‘Comrades, we’ve got a serious problem. Se-ri-US!’
Nathi Mthethwa rubbed his hand over his freshly shaven scalp, his glasses glinting in the cold overhead lighting. He prided himself on his appearance: not for him the designer stubble or unkempt look favoured by so many of his comrades. He was the Minister of Police, and he would look every inch the military man, even in a civvy suit.
‘It’s not so serious really,’ he said. ‘China didn’t pull the trigger.’
Gwede Mantashe turned on him. ‘What do you mean he didn’t pull the trigger? There are eye-witnesses!’
Nathi smiled his infuriatingly self-satisfied smile. ‘Yes, but those eye-witnesses were in the pay of the DA, and we can prove it.’
Gwede narrowed his eyes and stroked his little Lenin beard. ‘How are we going to do that? This is a staunch ANC ward.’
Nathi smiled again, like a man thoroughly enjoying himself. ‘We get other witnesses, who say they saw the DA members paying these witnesses, and more witnesses to say that they saw China at the shebeen.’
Gwede nodded in satisfaction. Nathi was proving to be very able. ‘China is crying to me about the R20 000 bail money he had to pay. What are you going to do about that?’
‘He’ll get his money back when he’s found not guilty, and the judge will find him not guilty when he sees how the witnesses lied.’ He spoke with such supreme confidence that Gwede knew the judge was a faithful cadre.
‘Okay, next item of business: Osacar Pistorius. What are we going to do about that?’
‘Ehhh, I’ve put my best policemen on that job, to make sure he’s convicted of premeditated murder.’
‘Riyah, I wasn’t talking to you. You’ve already made enough trouble.’
‘Hau, what do you mean, trouble?’ She was clearly shocked.
‘I want Nathi to handle this; he’s the best person, because he’s your boss, and he knows how to say the right things to confuse the people.’
‘I know how to confuse people!’ she expostulated.
Gwede smile maliciously at her. ‘Yes, but you confuse people when you’re trying to clear things up. Nathi confuses people on purpose.’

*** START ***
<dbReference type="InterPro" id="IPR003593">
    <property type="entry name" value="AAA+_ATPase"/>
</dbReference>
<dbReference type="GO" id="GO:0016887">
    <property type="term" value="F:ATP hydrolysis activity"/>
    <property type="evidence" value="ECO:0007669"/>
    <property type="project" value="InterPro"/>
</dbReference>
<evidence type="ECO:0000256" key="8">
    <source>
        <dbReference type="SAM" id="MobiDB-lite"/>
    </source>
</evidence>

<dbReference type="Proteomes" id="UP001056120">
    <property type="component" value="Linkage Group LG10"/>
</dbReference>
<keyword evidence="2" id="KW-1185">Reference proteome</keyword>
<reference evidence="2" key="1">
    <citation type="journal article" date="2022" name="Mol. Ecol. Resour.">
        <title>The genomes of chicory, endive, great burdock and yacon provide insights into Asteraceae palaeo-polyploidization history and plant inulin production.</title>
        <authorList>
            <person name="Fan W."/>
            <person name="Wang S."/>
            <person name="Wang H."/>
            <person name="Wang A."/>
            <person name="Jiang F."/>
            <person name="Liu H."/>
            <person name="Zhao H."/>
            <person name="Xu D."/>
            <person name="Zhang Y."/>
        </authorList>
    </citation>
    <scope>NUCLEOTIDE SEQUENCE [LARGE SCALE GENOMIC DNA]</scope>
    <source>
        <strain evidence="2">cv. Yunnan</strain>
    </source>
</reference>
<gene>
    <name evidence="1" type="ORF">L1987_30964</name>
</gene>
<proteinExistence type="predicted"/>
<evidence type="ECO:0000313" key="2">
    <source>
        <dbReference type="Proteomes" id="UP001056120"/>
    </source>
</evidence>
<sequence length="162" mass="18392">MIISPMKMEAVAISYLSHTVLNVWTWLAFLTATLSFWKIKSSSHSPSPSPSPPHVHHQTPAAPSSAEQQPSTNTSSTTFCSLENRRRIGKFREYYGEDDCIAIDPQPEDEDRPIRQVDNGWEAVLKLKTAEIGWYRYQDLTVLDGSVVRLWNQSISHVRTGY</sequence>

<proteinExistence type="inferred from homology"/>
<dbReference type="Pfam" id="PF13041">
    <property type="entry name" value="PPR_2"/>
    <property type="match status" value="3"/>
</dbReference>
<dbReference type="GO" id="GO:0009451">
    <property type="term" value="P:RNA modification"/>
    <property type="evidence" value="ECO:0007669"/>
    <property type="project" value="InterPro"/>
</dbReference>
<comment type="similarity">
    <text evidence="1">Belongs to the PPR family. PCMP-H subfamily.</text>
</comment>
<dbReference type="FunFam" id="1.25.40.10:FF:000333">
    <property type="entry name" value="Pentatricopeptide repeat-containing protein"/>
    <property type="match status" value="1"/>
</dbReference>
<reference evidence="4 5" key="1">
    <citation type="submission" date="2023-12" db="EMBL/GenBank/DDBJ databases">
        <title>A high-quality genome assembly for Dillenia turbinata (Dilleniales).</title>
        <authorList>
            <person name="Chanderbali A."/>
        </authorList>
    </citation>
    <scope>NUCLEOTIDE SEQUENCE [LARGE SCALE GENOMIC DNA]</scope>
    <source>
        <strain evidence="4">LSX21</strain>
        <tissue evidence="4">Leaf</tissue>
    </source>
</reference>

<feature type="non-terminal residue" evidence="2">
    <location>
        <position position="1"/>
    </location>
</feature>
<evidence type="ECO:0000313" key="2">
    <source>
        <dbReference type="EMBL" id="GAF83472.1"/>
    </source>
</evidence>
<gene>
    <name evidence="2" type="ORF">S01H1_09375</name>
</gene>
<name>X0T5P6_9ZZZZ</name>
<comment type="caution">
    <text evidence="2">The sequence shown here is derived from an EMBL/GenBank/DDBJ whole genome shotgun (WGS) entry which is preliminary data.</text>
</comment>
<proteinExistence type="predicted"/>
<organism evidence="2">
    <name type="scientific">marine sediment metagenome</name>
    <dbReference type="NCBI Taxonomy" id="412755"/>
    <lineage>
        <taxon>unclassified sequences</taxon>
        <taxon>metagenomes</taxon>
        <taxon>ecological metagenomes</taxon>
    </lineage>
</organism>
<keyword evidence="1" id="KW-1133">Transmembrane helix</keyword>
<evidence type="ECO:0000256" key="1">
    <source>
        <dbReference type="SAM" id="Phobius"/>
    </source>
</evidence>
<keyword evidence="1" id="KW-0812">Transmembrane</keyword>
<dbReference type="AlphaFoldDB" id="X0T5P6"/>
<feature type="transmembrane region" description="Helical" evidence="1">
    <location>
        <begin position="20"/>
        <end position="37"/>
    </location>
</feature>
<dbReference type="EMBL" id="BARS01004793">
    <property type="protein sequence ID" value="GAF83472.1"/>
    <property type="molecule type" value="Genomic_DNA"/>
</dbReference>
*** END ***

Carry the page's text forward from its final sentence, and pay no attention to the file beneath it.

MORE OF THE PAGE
She shook her head and muttered under her breath. ‘Hey, wena,’ said Gwede. ‘If your people did the right thing at Marikana and with that taxi driver, we wouldn’t have so many problems!’
He turned to Nathi. ‘So, what are your plans?’
‘First of all, I hired some very expensive consultants to explain why we had to remove the door from the Pistorius toilet.’
‘And what do they say?’ asked Gwede, all unction.
‘We had to remove the door to prevent tampering with a crime scene.
Gwede clapped his hands. ‘Brilliant! Absolutely brilliant!’ He turned to Riyah. ‘You see? That is how you do it!’ He looked at her a while longer, then said, ‘I know Jacob appointed you, but don’t forget who appointed Jacob. You sent in a detective with seven outstanding murder charges against him.’
She got up then, shaking with anger. ‘I did what I was supposed to do, neh? Set a thief to catch a thief: set a murderer to catch a murderer!’
Nathi sat back and smiled in satisfaction at the way this was turning out. ‘That is not the way it works, Riyah, but I can fix it, don’t worry.’
‘How are you going to fix it?’ asked Gwede.
‘Simple. I’m going to say exactly what Riyah just said. This man is an experienced murderer, and he knows exactly what to look for. He didn’t wear overshoes before going into the crime scene, because he wiped his feet on the mat outside the door.’
Gwede looked impressed. ‘But what about the fact that the defence is complaining that we won’t allow them access to the evidence?’
Nathi sat back and smiled again, twirling his gold Mont Blanc pen. ‘How can we let them examine the evidence before we, the police and the prosecution, have had a chance to thoroughly investigate?’
‘So you think you can get a conviction?’
Nathi shook his head. ‘No. We will show that the courts in South Africa are still independent and the judge will let him go.’
Gwede looked puzzled. ‘But why? After all this trouble, you just let him go?!’
Nathi stood up and stretched, then said, very smugly. ‘How many gold medals do you think he can win for South Africa at the next Olympics if he’s in jail?’
Gwede turned to Riyah. ‘Listen to this man and learn from him, and one day you will be a good police commissioner!’
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